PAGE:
Rhetorical Analysis Of Letter To Benjamin Banneker

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When The Second Continental Congress approved of the Declaration of Independence, it purposefully avoided the complicated situation that was slavery. African Americans, both freed and enslaved, were outraged. How could the Founding Fathers write such a riveting and long document for themselves, while completely ignoring the African American struggle for freedom on the basis of skin tone? The hypocrisy was too much for Benjamin Banneker, who took it upon himself to write a letter to Thomas Jefferson about the atrocities of slavery, and persuade him to abolish the practice. In it, Banneker used allusions, a melancholy diction, and deductive reasoning to state his argument against the enslavement of his color. Immediately, Banneker began his argument with an allusion to the status of colonies before the Revolutionary War. He stated,”Sir, suffer me to recall to your mind which the arms and tyranny of the British Crown were exerted with every powerful effort in order to reduce you to a State of Servitude, look back I entreat you on the variety of dangers to which you were exposed…”. This reference reminded Jefferson of the overbearing British, which was very parallel to the relationship between Americans and slaves at the time of the letter. This comparison was made to Jefferson because he was a major proponent of the American Revolution,…show more content…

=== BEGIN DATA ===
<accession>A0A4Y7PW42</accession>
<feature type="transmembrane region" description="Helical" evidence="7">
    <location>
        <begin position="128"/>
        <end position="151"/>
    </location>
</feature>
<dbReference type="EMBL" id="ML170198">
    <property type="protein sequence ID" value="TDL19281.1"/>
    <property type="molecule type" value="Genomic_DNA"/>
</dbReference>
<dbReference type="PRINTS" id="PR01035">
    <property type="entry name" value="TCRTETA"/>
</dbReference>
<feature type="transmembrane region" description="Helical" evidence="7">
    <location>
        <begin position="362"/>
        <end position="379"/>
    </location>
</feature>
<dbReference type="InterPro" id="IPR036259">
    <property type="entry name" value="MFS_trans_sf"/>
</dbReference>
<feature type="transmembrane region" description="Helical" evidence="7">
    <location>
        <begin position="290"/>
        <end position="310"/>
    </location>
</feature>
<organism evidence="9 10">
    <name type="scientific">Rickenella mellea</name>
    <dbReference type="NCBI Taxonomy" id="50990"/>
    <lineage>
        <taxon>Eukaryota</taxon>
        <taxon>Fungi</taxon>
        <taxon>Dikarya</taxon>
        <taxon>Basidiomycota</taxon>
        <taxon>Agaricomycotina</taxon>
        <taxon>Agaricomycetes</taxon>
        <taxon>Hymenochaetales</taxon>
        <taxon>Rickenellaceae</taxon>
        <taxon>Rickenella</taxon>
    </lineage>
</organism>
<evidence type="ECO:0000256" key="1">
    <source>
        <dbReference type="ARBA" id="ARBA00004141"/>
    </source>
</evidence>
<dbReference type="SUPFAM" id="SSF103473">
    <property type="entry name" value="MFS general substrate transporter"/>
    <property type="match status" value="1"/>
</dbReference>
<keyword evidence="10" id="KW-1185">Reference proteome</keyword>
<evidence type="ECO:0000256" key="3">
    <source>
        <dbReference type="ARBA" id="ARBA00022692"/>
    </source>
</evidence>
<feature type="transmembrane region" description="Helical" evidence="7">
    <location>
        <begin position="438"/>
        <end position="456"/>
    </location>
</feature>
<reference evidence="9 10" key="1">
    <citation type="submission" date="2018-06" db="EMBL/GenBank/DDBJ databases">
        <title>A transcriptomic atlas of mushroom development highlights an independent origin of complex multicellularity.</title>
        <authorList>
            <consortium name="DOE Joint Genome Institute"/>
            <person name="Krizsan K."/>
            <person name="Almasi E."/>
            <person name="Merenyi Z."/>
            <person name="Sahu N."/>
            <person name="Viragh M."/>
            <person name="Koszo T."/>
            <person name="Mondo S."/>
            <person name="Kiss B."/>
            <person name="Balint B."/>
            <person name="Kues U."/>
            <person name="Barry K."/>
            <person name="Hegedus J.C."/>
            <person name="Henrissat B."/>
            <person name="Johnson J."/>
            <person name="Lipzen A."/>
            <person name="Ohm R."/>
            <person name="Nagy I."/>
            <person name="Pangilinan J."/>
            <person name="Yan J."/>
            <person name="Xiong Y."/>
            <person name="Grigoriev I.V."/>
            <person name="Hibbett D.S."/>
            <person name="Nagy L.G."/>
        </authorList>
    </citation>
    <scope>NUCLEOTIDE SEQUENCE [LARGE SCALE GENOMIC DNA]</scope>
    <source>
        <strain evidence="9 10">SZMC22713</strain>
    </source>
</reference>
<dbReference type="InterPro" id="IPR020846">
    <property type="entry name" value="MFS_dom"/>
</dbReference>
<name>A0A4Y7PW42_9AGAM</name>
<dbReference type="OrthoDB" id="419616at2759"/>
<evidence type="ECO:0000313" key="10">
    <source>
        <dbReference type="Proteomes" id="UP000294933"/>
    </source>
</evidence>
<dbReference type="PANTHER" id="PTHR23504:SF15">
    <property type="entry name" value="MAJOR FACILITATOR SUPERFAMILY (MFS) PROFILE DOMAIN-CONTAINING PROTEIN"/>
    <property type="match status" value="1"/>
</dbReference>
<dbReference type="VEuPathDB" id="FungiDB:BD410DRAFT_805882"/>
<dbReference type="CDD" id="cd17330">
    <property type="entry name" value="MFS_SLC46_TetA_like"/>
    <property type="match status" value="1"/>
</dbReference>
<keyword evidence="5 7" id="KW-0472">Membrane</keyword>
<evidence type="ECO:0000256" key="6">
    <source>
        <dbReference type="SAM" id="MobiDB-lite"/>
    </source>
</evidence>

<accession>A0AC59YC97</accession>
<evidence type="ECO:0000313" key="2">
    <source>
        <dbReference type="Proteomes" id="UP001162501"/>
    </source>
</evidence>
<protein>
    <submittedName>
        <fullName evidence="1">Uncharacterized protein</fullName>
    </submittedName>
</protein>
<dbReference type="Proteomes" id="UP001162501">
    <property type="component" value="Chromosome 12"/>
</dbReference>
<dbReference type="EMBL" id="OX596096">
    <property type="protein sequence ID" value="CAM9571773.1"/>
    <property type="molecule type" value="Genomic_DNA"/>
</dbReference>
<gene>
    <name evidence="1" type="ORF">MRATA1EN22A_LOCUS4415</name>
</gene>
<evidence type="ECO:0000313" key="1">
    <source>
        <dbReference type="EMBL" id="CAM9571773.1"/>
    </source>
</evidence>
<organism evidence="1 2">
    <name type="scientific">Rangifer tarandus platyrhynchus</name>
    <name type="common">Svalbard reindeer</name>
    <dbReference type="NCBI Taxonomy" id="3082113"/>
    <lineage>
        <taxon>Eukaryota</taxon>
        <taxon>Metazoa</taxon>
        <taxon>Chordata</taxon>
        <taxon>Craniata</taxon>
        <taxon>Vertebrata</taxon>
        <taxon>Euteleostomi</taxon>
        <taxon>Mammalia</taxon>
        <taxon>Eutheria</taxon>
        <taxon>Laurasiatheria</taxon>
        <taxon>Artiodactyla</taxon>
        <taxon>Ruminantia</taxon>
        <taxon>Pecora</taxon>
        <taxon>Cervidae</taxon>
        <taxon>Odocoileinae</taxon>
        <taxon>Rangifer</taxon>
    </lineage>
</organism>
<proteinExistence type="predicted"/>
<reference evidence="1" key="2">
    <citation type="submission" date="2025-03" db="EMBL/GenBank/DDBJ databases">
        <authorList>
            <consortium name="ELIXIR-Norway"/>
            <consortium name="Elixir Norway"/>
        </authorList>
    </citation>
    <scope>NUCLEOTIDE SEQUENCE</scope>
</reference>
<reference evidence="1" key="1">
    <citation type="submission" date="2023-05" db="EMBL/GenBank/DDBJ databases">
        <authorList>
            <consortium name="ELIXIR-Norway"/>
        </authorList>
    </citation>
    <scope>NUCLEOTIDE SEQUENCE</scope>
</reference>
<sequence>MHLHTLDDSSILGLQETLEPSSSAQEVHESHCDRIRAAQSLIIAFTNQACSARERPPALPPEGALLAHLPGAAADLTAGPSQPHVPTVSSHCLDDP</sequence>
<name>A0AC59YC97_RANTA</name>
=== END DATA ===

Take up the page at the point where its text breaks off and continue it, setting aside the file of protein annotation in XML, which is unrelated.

He uses “fraud”, “pitiable”, “violence”, “groaning captivity”, “cruel oppression”, “guilty”, and “criminal” in his letter. He used these words because they personally resonated with Jefferson. They refer to slavery, but they could also describe many aspects of the status of the colonies before the Revolution. This connection from slavery to the Revolution, along with the inherent connotation of the words, appealed to Jefferson’s emotions, giving him an unfavorable view of slavery and further convincing him to favor the dissolution of
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